Monday, March 1, 2010

Nature and Two April Mornings

As I was reading "Two April Mornings," I couldn't help but notice the key element of nature. For example, in the first stanza the morning sunrise gives the reader an image of the setting of the poem. Almost every stanza has some reference to nature which is crucial to understanding the meaning behind the poem. Matthew even refers to his daughter with ideas of nature. "And then she sang!-she would have been a very nightingale (lines 35-36)" or "A blooming Girl, whose hair was wet with points of morning dew (lines 43-44)". I found a really interesting article on JSTOR about the structure and meaning behind this poem.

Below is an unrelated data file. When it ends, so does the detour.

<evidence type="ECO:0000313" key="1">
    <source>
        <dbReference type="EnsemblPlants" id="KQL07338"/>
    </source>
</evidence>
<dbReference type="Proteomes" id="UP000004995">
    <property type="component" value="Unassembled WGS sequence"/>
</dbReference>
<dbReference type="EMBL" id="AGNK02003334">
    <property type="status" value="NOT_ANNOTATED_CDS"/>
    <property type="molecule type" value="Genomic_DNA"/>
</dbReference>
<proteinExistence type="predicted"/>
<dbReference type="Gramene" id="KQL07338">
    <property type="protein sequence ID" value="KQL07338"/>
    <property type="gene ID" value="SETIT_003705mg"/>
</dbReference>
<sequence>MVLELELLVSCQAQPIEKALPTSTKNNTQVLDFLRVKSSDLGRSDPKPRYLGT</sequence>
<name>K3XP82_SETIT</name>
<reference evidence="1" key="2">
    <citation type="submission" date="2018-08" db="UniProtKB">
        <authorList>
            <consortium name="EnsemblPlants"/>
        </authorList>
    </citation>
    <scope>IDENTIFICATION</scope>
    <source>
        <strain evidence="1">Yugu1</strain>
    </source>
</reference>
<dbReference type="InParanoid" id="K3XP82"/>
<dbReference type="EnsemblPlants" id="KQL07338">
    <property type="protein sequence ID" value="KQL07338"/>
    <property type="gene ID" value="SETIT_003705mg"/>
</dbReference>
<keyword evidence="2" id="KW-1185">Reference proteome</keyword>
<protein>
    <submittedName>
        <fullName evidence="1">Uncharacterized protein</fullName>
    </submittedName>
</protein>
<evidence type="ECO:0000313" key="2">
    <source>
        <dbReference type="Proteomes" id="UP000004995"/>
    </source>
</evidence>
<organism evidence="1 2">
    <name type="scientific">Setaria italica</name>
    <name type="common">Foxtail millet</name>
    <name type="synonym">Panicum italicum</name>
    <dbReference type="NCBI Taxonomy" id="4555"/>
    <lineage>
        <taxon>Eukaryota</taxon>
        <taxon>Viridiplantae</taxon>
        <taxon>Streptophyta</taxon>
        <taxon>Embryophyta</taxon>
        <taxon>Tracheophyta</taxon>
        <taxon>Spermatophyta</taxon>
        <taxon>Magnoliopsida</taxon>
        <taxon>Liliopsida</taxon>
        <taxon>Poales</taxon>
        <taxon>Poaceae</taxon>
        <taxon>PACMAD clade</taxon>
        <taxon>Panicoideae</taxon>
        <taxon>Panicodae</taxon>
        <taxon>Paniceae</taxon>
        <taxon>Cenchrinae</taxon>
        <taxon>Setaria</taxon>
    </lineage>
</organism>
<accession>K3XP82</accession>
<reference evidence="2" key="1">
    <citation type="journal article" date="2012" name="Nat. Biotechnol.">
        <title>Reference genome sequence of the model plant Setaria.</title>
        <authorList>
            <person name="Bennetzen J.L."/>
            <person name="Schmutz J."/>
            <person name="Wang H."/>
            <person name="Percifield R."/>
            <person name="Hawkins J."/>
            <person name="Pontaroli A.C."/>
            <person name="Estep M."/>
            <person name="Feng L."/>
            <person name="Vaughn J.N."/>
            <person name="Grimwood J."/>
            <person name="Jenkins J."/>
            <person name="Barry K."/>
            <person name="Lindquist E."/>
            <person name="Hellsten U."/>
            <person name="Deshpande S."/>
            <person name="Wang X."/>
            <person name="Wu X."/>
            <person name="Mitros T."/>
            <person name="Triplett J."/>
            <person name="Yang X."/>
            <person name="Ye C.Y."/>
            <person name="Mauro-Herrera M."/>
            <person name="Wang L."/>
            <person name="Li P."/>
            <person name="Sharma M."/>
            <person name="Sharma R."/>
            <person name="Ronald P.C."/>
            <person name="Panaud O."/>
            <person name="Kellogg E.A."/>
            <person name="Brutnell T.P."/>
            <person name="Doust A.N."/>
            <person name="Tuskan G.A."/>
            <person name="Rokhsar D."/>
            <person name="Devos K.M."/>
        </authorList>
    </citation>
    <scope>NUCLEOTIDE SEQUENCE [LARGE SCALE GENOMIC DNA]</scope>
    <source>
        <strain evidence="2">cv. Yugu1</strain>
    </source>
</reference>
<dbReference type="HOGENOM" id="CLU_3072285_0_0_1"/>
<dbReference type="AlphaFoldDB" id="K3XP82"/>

The author of this article, Anne Kostelanetz, explains that the purpose of the introduction of nature at the beginning is two fold: to describe an actual setting and to convey the narrator's idea of nature. She also shows that the traveller's joy is present in nature (the sun is bright and red) and not projected onto it. The contrast of Matthew's attitude is striking because of the suffering he has been through. When Matthew rejects the other girl in the church yard, I wonder if Wordsworth is thinking back to when he rejected/left the woman who was pregnant with his daughter. We have talked a lot about Wordsworth's guilt and the way he dealt with events in his life and I wonder if this poem also relates to that idea. Just a thought!

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